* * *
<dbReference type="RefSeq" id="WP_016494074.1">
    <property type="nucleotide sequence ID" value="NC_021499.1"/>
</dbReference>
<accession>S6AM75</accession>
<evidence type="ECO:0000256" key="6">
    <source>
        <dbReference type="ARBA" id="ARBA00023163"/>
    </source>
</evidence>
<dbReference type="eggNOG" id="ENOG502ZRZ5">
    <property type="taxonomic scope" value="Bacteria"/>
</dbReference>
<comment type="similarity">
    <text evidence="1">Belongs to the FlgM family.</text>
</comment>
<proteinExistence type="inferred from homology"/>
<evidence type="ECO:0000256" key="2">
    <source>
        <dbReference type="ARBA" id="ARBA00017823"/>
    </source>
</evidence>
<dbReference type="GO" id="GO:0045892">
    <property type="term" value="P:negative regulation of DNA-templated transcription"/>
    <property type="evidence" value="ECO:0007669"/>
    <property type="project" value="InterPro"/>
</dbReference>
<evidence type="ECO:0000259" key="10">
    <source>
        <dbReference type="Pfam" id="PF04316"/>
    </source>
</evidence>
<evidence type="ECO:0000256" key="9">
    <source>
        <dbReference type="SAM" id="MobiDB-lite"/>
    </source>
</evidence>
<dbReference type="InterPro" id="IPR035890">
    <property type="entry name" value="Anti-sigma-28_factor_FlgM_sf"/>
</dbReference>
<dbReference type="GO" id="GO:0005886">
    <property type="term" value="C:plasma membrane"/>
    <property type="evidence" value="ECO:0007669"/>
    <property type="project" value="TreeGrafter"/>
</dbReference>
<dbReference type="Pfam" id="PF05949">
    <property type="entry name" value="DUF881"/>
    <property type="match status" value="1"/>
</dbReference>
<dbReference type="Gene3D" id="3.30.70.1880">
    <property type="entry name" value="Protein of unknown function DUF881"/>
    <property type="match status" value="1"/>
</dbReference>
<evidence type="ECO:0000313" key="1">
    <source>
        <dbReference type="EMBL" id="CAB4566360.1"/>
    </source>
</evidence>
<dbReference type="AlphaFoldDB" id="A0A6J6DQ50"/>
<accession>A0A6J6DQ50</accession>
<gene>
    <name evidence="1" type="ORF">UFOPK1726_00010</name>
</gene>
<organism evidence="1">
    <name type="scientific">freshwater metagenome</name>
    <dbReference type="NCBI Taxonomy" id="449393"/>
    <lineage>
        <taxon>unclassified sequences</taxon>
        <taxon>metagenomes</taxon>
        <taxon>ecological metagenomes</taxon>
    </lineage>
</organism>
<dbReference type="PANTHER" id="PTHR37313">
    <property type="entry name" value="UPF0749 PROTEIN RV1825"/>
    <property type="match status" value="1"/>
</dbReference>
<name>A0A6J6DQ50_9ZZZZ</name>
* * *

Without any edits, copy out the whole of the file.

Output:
<dbReference type="RefSeq" id="WP_016494074.1">
    <property type="nucleotide sequence ID" value="NC_021499.1"/>
</dbReference>
<accession>S6AM75</accession>
<evidence type="ECO:0000256" key="6">
    <source>
        <dbReference type="ARBA" id="ARBA00023163"/>
    </source>
</evidence>
<dbReference type="eggNOG" id="ENOG502ZRZ5">
    <property type="taxonomic scope" value="Bacteria"/>
</dbReference>
<comment type="similarity">
    <text evidence="1">Belongs to the FlgM family.</text>
</comment>
<proteinExistence type="inferred from homology"/>
<evidence type="ECO:0000256" key="2">
    <source>
        <dbReference type="ARBA" id="ARBA00017823"/>
    </source>
</evidence>
<dbReference type="GO" id="GO:0045892">
    <property type="term" value="P:negative regulation of DNA-templated transcription"/>
    <property type="evidence" value="ECO:0007669"/>
    <property type="project" value="InterPro"/>
</dbReference>
<evidence type="ECO:0000259" key="10">
    <source>
        <dbReference type="Pfam" id="PF04316"/>
    </source>
</evidence>
<evidence type="ECO:0000256" key="9">
    <source>
        <dbReference type="SAM" id="MobiDB-lite"/>
    </source>
</evidence>
<dbReference type="InterPro" id="IPR035890">
    <property type="entry name" value="Anti-sigma-28_factor_FlgM_sf"/>
</dbReference>
<dbReference type="GO" id="GO:0005886">
    <property type="term" value="C:plasma membrane"/>
    <property type="evidence" value="ECO:0007669"/>
    <property type="project" value="TreeGrafter"/>
</dbReference>
<dbReference type="Pfam" id="PF05949">
    <property type="entry name" value="DUF881"/>
    <property type="match status" value="1"/>
</dbReference>
<dbReference type="Gene3D" id="3.30.70.1880">
    <property type="entry name" value="Protein of unknown function DUF881"/>
    <property type="match status" value="1"/>
</dbReference>
<evidence type="ECO:0000313" key="1">
    <source>
        <dbReference type="EMBL" id="CAB4566360.1"/>
    </source>
</evidence>
<dbReference type="AlphaFoldDB" id="A0A6J6DQ50"/>
<accession>A0A6J6DQ50</accession>
<gene>
    <name evidence="1" type="ORF">UFOPK1726_00010</name>
</gene>
<organism evidence="1">
    <name type="scientific">freshwater metagenome</name>
    <dbReference type="NCBI Taxonomy" id="449393"/>
    <lineage>
        <taxon>unclassified sequences</taxon>
        <taxon>metagenomes</taxon>
        <taxon>ecological metagenomes</taxon>
    </lineage>
</organism>
<dbReference type="PANTHER" id="PTHR37313">
    <property type="entry name" value="UPF0749 PROTEIN RV1825"/>
    <property type="match status" value="1"/>
</dbReference>
<name>A0A6J6DQ50_9ZZZZ</name>